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Re: Question: completion listing
- X-seq: zsh-workers 5274
- From: Peter Stephenson <pws@xxxxxxxxxxxxxxxxx>
- To: zsh-workers@xxxxxxxxxxxxxx
- Subject: Re: Question: completion listing
- Date: Fri, 05 Feb 1999 11:11:53 +0100
- In-reply-to: "Sven Wischnowsky"'s message of "Fri, 05 Feb 1999 11:13:21 NFT." <199902051013.LAA19699@xxxxxxxxxxxxxxxxxxxxxxxxxxxx>
- Mailing-list: contact zsh-workers-help@xxxxxxxxxxxxxx; run by ezmlm
Sven Wischnowsky wrote:
> If you have a file `Maße', this appears in a completion list as
> `Ma\M-_e' since metafied characters are treated specially.
> I vaguely remember a discussion about this but I don't remember why it
> was decided to print them in this way (and I mean metafied characters
> that are printable). Or was this just an oversight? Giving people
> using such filenames what they deserve?
It was neither, really: it's to do with locales. If your locale says
that scharfes S is a letter, then it appears as a letter in the
listing; if not, not. Arguably there could be some internal way of
by-passing it. I produced an FAQ entry on the subject (q.v.), but
there was some suggestion at the time this wasn't really adequate.
(Surprise: the AIX system here doesn't have locales installed.)
I've appended it as it now stands for convenience. Maybe a simple
option (EIGHT_BIT_CHARS or whatever) to cover standard cases like
ISO-8859-* would be a better idea?
3.7: How do I make the completion list use eight bit characters?
A traditional UNIX environment (character terminal and ASCII
character sets) is not sufficient to be able to handle non-ASCII
characters, and there are so many possible enhancements that in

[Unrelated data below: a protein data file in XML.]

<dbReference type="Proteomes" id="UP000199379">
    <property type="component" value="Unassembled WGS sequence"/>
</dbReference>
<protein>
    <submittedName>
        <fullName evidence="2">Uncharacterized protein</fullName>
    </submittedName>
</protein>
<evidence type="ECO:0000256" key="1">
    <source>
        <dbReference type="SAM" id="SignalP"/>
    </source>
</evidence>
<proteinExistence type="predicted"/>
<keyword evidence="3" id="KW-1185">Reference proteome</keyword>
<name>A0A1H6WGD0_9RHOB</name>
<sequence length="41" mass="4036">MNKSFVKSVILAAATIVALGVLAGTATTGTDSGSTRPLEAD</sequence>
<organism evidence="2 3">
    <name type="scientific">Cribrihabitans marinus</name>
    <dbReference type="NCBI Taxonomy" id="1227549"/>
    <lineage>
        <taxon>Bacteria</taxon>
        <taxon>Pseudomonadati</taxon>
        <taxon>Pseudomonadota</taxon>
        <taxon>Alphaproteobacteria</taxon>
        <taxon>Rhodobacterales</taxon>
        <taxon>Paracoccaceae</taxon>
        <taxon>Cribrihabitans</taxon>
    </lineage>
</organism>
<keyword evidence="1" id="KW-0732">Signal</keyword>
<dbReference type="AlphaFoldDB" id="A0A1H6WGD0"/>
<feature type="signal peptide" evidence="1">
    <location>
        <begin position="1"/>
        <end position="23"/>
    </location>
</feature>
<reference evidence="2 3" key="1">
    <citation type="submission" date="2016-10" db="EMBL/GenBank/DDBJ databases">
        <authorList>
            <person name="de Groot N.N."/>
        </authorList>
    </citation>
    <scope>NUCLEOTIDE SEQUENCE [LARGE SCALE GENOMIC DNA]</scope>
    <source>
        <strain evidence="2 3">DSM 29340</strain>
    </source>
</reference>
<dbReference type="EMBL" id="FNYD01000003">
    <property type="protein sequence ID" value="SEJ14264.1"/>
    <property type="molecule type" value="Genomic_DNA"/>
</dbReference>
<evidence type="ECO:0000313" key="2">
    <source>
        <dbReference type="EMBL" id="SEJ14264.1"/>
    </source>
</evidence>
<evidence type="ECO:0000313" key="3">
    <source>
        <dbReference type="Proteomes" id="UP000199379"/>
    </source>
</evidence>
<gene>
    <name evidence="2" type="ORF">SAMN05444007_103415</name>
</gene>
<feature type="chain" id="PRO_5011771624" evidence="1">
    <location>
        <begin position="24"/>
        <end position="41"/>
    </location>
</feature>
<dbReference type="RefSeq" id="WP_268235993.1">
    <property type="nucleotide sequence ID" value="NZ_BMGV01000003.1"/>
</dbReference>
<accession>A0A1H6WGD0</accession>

general this is hard. However, if you have something like an xterm
using a standard character set like ISO-8859-1 (which is often the
default for xterm), read on. You should also note question
3.5 on the subject of eight bit characters.
You are probably creating files with names including non-ASCII
accented characters, and find they show up in the completion list as
\M-i or something such. This is because the library routines
(not zsh itself) which test whether a character is printable have
replied that it is not; zsh has simply found a way to show them
The answer, under a modern POSIXy operating system, is to find a
locale where these are treated as printable characters. Zsh has
handling for locales built in and will recognise when you set a
relevant variable. You need to look in /usr/lib/locale to find one
which suits you; the subdirectories correspond to the locale names.
The simplest possibility is likely to be en_US, so that the simplest
answer to your problem is to set
when your terminal is capable of showing eight bit characters. If
you only have a default domain (called C), you may need to have some
additional files installed on your system.
Peter Stephenson <pws@xxxxxxxxxxxxxxxxx> Tel: +39 050 844536
Dipartimento di Fisica, Via Buonarroti 2, 56127 Pisa, Italy
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